This gives me hope for the world

28 04 2005

From CNN.com:
Experts: Woodpecker feared extinct found
Ivory-billed woodpecker last confirmed 60 years ago
Thursday, April 28, 2005 Posted: 10:36 AM EDT (1436 GMT)

WASHINGTON (Reuters) — The ivory-billed woodpecker, long feared extinct, has been rediscovered in a remote part of Arkansas some 60 years after the last confirmed U.S. sighting, bird experts said Thursday.

Several people have seen and heard an ivory-billed woodpecker in a protected forest in eastern Arkansas near the last reliable sighting of the bird in 1944, and one was captured on video last year.

“The ivory-billed woodpecker (Campephilus principalis), long suspected to be extinct, has been rediscovered in the ‘Big Woods’ region of eastern Arkansas,” researchers wrote in the journal Science in an article hastily prepared for release.

“Visual encounters during 2004 and 2005, and analysis of a video clip from April 2004, confirm the existence of at least one male.”

Drumming sounds made by the birds have also been heard, the researchers said.

“This is huge. Just huge,” said Frank Gill, senior ornithologist at the Audubon Society. “It is kind of like finding Elvis.”

Gill said there is little doubt the sightings are genuine. The experts were expected to display some of the evidence at a news conference at the Department of the Interior later Thursday.

“The ivory-billed woodpecker is one of six North American bird species suspected or known to have gone extinct since 1880,” wrote the researchers, led by John Fitzpatrick of the Cornell University Laboratory of Ornithology in New York.

“The others are Labrador duck (Camptorhynchus labradorius), Eskimo curlew (Numenius borealis), Carolina parakeet (Conuropsis carolinensis), passenger pigeon (Ectopistes migratorius), and Bachman’s warbler (Vermivora bachmanii).”

Big but shy
A large, dramatic-looking bird, the ivory-billed woodpecker was known to be shy and to prefer the deep woods of the U.S. Southeast.

“Its disappearance coincided with systematic annihilation of virgin tall forests across southeastern United States between 1880 and the 1940s,” the researchers wrote.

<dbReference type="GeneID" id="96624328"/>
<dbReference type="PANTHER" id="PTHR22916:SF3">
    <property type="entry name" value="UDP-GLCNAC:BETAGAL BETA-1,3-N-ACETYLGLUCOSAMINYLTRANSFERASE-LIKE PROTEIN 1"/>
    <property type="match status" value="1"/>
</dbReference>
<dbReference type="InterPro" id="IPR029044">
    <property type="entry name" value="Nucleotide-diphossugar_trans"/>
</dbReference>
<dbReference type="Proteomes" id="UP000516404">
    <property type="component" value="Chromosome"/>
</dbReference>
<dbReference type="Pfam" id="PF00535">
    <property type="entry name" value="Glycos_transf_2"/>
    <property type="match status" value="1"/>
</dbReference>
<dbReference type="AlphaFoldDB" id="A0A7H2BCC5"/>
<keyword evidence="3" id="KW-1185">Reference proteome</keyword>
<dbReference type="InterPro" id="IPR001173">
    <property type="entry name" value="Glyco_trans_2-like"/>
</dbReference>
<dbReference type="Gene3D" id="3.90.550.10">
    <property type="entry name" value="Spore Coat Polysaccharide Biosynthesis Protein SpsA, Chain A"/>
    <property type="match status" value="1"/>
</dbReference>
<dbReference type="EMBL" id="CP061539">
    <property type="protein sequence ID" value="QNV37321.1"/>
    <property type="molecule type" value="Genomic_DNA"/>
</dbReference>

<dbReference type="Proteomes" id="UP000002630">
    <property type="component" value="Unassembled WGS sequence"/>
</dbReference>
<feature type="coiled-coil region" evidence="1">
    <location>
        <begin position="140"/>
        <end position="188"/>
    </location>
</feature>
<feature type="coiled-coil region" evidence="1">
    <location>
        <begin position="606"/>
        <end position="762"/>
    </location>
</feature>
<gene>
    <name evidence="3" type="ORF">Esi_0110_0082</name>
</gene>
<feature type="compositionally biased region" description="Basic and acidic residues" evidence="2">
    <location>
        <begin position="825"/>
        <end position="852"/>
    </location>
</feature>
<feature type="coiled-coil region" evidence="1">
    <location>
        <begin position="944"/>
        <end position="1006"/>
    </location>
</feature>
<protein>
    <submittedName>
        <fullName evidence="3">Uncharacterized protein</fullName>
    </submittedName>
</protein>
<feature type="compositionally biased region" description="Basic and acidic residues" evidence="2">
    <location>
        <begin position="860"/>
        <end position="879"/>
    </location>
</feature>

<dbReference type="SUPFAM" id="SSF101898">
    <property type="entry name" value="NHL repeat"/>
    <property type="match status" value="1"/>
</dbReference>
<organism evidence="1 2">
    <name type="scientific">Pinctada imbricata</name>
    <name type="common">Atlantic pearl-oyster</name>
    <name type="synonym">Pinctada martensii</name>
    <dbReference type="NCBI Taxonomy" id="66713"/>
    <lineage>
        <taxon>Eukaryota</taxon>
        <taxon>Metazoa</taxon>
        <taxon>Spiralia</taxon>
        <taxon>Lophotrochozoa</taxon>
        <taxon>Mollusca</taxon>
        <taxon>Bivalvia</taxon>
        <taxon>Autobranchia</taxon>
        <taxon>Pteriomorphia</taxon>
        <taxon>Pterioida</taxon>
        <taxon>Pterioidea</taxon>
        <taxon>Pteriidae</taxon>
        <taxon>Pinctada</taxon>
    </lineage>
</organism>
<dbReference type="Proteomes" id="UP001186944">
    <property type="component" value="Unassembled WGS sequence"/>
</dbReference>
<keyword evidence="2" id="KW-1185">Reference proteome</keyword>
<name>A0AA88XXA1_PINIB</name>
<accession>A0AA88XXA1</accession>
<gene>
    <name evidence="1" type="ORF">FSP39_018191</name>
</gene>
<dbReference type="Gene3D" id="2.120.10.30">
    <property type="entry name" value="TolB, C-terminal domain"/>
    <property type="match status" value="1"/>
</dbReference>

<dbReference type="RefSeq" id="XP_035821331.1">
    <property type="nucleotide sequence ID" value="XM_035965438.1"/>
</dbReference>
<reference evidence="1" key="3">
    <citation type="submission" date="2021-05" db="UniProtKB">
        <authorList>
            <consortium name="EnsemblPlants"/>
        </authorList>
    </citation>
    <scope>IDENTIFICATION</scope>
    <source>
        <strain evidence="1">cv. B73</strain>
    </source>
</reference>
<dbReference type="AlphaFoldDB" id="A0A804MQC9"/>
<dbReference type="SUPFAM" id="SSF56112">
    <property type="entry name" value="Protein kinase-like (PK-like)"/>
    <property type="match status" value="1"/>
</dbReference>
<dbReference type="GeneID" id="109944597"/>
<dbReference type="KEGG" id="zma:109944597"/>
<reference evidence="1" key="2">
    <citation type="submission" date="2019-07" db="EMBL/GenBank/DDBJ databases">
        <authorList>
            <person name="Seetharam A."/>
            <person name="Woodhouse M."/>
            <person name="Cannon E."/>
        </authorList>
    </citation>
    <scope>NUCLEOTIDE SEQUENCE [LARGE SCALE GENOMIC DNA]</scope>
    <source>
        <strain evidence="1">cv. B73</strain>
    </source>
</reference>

People claimed to have seen it but the bird closely resembles the pileated woodpecker, which is noisy, less shy and quite common.

More reliable sightings were reported in Cuba as late as the 1980s.

“There have been lots and lots of reports and many of them have been off but others have been possible,” Gill said in a telephone interview. “But this time we got it.”

The ivory-billed woodpecker was known to be shy and to prefer the deep woods of the U.S. Southeast.
Gill said the bird was seen just over the border from Louisiana where the last documented ivory-bill was seen in 1944. “As a woodpecker flies it’s not far,” he said.

The birds only live about 15 years so the sightings mean they must be breeding somewhere.

“There has got to be a pretty serious lineage,” Gill said. “It’s got to be more than a few.”

People are likely to flock to the area to try to see the birds themselves but it will be difficult, Gill said.

“It is not something you just go down and see. Your odds are very low,” Gill said. “It is remote, difficult country. This time of year it is getting very buggy and very snakey and there is a lot of foliage.”

But the discovery may help get protection for a larger area of the Big Woods, the nonprofit Nature Conservancy said.

“This area was once the largest expanse of forested wetlands in the country, originally consisting of 21 million acres of bottomland hardwood forests. Today, only 4.9 million acres remain, mostly in scattered woodland patches,” it says on its Internet Web site.

“It’s just the most exciting report in my lifetime. I think we will move … to make this a globally important bird wildlife area,” Gill said.

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